Pepacton Paddle

September 22, 2012
Arena Launch Site

Come paddle on the Pepacton Reservoir with Catskill native and adventure guide Craig Apolito.

The Pepacton Reservoir is the largest volume reservoir in NYC’s Catskill / Delaware watershed, holding 140.2 billion gallons of water at full capacity. Put in service in 1955, it supplies NYC with more than 25% of its daily water intake.

Just this summer the DEP opened the reservoir for the first time to recreational use by permit only for canoes and kayaks. NYC H2O is excited to share the experience of paddling on the beautiful and pristine Pepacton Reservoir. We endorse the DEP’s forward thinking use of the reservoir and will join in promoting vigilance and good stewardship of the reservoir by paddlers.

The Pepaction Reservoir covers 13,384 acres or 21 square miles. The towns of Pepacton, Shavertown, Union Grove and Arena were inundated to create it. In all 974 people were moved. The elevation of the reservoir is 1,257 feet above sea level. (NYC is at sea level.) The word ‘pepacton’ is a Native American word which means ‘marriage of the waters.’

It was created by building the Downsville Dam which is 204 feet high and 2,450 feet long. It is the largest earthen dam in the east. Once completed in 1954 it took 19 months to fill up all 140 billion gallons of it.

In 1920 Bureau of Water Supply (BWS) Chief J. Waldo Smith predicted that demand for water in NYC would exceed supply by 1932. The city built Tunnel #2 (1927 – 1936) to supply water to Brooklyn and Queens from the Hillview Reservoir. Staten Island got a second 3 foot diameter pipe across the narrows.

After researching new land areas the streams and tributaries of the Delaware River in the western Catskills were deemed to be the best choice for the new supply. FOUR reservoirs were planned; the Rondout, Neversink, Pepacton and Canonsville.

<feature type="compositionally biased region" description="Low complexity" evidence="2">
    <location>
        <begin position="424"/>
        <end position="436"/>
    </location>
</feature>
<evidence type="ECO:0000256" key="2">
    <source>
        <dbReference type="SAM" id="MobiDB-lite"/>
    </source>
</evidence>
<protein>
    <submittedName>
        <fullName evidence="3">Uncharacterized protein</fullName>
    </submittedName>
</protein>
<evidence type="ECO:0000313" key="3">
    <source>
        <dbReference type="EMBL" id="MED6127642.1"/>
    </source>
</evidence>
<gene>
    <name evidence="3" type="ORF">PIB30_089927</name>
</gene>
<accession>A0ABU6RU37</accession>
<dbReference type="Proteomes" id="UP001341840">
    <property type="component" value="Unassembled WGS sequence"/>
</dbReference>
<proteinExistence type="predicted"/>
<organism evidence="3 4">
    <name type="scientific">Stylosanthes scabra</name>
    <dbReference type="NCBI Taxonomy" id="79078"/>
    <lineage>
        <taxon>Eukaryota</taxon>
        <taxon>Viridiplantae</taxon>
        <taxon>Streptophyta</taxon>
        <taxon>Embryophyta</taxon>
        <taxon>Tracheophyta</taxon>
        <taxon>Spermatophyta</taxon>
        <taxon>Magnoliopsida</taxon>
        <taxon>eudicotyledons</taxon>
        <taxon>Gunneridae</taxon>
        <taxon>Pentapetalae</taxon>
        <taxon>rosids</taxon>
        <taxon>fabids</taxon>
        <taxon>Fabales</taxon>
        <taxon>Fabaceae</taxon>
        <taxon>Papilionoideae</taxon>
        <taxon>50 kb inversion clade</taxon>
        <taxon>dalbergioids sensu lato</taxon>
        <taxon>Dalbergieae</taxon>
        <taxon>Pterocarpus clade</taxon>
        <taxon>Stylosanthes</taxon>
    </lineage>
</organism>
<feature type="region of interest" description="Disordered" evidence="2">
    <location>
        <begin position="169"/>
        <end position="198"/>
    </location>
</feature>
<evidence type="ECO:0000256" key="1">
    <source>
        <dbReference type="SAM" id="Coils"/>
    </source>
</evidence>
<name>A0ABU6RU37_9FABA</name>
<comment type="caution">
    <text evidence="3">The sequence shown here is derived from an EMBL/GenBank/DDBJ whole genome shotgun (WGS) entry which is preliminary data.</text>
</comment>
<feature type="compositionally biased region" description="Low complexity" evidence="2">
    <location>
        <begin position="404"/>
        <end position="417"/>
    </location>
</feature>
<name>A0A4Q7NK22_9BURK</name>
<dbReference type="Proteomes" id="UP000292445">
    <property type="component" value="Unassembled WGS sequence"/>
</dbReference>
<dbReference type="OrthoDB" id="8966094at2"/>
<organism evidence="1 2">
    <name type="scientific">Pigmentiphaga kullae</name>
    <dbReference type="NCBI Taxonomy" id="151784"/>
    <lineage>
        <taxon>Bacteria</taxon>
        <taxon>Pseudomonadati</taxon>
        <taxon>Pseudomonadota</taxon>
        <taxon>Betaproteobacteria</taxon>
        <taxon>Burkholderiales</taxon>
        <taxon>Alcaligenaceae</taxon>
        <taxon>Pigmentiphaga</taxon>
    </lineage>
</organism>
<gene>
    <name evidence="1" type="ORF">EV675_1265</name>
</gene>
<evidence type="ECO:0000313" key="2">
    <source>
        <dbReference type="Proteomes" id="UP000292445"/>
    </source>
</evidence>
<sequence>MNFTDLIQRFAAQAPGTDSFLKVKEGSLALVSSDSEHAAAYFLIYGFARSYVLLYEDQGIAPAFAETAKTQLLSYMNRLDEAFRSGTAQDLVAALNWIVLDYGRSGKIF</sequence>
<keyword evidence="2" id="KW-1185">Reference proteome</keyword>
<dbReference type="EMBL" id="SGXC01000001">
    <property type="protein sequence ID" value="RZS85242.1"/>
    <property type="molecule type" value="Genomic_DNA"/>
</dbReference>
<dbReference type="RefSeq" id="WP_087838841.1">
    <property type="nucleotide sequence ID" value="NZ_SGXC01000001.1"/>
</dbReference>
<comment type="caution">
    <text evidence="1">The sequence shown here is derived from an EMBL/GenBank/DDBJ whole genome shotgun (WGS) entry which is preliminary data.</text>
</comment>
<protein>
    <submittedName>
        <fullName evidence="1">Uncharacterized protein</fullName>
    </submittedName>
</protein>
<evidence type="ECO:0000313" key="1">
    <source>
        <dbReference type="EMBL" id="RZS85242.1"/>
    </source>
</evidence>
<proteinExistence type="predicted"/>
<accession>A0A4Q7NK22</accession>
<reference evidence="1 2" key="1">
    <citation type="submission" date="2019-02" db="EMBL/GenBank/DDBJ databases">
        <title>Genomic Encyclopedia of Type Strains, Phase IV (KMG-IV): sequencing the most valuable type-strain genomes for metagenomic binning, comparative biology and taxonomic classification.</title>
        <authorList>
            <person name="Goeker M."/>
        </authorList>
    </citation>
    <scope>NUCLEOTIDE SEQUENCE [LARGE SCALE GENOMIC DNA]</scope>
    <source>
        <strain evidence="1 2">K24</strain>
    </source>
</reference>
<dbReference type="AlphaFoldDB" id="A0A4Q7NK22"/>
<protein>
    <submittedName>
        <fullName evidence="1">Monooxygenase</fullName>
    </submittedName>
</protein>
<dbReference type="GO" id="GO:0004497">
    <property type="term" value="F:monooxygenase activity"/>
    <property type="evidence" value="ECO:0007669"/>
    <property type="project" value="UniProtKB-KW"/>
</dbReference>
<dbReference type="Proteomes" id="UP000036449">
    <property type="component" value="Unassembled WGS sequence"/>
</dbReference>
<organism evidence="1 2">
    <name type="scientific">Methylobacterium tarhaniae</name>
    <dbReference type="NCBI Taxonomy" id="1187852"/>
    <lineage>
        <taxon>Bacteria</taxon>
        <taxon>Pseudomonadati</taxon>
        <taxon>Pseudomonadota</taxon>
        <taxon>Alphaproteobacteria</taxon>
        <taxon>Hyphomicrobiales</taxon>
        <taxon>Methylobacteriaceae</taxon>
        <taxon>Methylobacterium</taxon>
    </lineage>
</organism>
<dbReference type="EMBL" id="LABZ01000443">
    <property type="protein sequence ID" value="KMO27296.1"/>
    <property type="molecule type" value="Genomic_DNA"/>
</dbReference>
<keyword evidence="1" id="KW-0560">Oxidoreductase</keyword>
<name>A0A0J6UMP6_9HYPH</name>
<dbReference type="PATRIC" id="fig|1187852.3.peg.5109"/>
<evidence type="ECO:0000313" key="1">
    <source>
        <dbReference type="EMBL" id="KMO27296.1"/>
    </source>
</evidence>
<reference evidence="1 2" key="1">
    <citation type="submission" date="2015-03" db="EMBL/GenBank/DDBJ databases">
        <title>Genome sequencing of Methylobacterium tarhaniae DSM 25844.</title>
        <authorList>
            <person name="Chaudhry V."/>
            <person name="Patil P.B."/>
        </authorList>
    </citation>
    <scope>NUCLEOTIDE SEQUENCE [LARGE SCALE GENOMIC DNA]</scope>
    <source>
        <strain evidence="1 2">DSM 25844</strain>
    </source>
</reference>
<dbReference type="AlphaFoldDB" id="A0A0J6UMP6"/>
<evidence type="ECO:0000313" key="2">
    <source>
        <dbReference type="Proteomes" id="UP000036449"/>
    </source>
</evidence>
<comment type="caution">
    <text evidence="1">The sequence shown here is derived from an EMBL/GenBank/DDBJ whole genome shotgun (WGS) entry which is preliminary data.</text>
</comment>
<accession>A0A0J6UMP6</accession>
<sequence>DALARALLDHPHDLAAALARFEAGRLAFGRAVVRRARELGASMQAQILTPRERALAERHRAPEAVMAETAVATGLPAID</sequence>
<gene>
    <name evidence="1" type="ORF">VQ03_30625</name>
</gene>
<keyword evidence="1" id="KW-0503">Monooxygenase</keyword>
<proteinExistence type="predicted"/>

The Delaware Aqueduct which starts at the Rondout Reservoir is 83.8 miles long and is the longest tunnel in the world. Its terminus is the Hillview Reservoir in Yonkers. From there Tunnel #1 and #2 distribute water to the city.

The Great Depression held up construction even though plans for the Delaware Aqueduct were complete in 1932. In 1936 work on the aqueduct and Rondout Reservoir began and employed 6,000 men. There was even a display about it at the Delaware Aqueduct at the 1939 Worlds Fair.

World War II held up construction from 1941 – 1946 because the war effort got priority for resources. Construction on the Pepacton Reservoir began in 1947 and was completed in 1954.

The Delaware River flows 400 miles through 4 states NY, NJ, PA and DE. The Delaware River Treaty Commission was created in 1923 by NY, NJ and PA to come up with an equitable plan to develop reservoirs for NYC, Philly and SEVERAL towns in northern NJ. But this was not resolved before battling between the states for who should get water and how much. The case went all the way up to the US Supreme Court when in 1931 the court ruled in favor of NYC. Supreme Court Justice Oliver Wendell Holmes wrote in the court’s decision;

A river is more than an amenity, it is a treasure. It offers a necessity of life that must be rationed among those who have power over it. New York has the physical power to cut off all the water within its jurisdiction. But clearly the exercise of such a power to the destruction of the interest of lower states could not be tolerated. And on the other hand, equally little could New Jersey be permitted to require New York to give up its power altogether in order that the river might come down to it undiminished. Both sides have real and substantial interest in the River that must be reconciled as best they may be. The different traditions and practices in different parts of the country may lead to varying results but the effort always is to secure and equitable apportionment without quibbling over formulas.

The Delaware River Treaty Commission was a predecessor to the Delaware River Basin Commission that was established in 1961 when JFK signed it into law. The DRBC was established to again broker a water agreement between the 4 states as NYC wanted to draw more water from the river and build the Canonsville Reservoir. In 2010 the DRBC temporarily banned fracking on its lands.

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